dws-waternet-fosvaatje-sh-e-770px-1SH+E Group started the construction of an Airprex unit at the waste water treatment plant Amsterdam-West, the Netherlands. The wwtp is operated by the city's water utility company Waternet who already digests its activated sludge for conversion to biogas. Early next year when the Airprex unit is ready, also valuable phosphate will be recovered from the sludge.

SH+E placed three recovery reactors that will produce 1,000 ton magnesium-ammonium-phosphate fertilizer (MAP) annually. This will be Europe's largest phosphate recovery at a municipal waste water treatment plant.

Double benefits
At the Amsterdam treatment works, currently phosphate is removed from the waste water by utilizing a biological P-removal process. By this process the phosphate is accumulating in the treatment work’s sludge’s and causing significant operational problems due to struvite blocking in pipelines, pumps and other treatment machinery. The new phosphate recovery unit will remove phosphate from the waste sludge streams and so eliminating the cost expensive blocking of various equipment.

Waternet is benefitting in two directions: elimination of cost expensive repair works as well the production of a valuable magnesium -ammonium -phosphate fertilizer (MAP).

dws-waternet-airprex-scheme-350pxThe AirPrex unit adds air (CO2 stripping) and magnesium chloride to the digested sludge. The formed struvite (MAP) is intermittently tapped from the conical reactor bottom.

Running out of phosphate rock
Most of the phosphorus used in fertilizer comes from phosphate rock, a finite resource formed over millions of years in the earth’s crust. Ninety percent of the world’s mined phosphate rock from e.g. Marocco and China, is used in agriculture and food production, mostly as fertilizer.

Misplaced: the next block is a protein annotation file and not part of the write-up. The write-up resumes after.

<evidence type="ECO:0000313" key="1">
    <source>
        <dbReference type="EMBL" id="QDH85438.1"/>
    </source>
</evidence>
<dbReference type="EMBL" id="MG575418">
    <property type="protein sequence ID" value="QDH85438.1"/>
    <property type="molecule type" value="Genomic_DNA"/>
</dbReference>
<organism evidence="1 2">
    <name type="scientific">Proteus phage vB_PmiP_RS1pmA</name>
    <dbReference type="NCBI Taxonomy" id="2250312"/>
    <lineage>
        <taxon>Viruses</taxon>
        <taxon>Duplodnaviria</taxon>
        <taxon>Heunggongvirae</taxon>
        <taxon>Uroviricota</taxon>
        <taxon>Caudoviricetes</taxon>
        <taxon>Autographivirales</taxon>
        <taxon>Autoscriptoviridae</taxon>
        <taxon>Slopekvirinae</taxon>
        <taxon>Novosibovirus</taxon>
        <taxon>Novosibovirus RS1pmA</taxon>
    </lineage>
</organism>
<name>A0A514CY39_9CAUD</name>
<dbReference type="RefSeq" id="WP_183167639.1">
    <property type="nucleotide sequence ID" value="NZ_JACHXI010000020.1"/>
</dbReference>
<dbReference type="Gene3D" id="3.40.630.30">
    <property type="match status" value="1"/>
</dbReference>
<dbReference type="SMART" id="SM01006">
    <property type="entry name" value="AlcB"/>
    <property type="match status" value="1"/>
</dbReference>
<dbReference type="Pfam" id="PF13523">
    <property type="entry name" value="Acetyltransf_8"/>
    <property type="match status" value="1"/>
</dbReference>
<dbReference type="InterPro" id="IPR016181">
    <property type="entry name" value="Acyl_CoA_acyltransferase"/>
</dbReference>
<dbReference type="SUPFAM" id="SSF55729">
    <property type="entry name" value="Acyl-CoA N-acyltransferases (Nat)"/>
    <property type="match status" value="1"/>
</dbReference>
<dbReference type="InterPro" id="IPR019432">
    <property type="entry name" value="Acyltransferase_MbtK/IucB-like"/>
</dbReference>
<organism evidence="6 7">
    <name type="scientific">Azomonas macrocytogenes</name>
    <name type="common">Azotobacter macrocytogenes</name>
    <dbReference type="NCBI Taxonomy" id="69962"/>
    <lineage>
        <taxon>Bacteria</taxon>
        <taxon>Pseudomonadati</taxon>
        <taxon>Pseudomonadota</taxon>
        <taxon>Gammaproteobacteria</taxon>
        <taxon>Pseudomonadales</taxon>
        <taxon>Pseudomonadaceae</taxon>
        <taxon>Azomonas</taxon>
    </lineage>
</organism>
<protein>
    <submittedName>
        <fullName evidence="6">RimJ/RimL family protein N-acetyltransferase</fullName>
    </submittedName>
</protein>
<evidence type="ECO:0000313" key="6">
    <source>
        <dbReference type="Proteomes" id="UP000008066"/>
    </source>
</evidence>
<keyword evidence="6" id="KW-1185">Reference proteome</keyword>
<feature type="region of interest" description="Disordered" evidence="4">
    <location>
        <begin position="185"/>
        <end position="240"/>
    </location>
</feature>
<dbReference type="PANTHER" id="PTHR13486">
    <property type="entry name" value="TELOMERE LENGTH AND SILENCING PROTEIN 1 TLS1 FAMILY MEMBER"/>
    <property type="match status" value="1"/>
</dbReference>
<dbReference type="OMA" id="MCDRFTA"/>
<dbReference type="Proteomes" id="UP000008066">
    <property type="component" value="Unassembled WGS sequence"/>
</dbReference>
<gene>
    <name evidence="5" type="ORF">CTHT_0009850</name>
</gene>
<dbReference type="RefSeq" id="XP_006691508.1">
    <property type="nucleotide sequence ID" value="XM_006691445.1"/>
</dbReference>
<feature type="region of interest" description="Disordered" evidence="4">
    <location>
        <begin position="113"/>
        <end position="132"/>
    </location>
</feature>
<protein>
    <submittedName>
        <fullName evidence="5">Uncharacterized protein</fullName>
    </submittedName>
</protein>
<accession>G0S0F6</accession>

The expectation is that within 50 years the worlds natural resources of phosphor are exhausted.

This urges the necessity to re-use the valuable phosphorus as much as possible, taking the growing world population into account.

Currently changes in Dutch law and regulations are undertaken to allow recycled phosphate being used for the production of commercial fertilizers.

SH+E Group provided Waternet with the Best Economic Offer during a public tendering procedure. The Airprex-technology applied is licenced to the SH+E Group. Recently projects with the Airprex-technology were realized by SH+E in Germany and at the Dutch wastewater treatment plant Echten.

Recently the SH+E Group secured a new contract for the transformation of the Dutch Amersfoort treatment works into an energy and fertilizer producing wastewater treatment plant by the year 2015.
(read more on this website: Waterboard Vallei & Veluwe starts construction energy and nutrient facility at WWTP Amersfoort, the Netherlands, 8 September 2013)

This news item was originally published as a press release by SH+E Group.

More information
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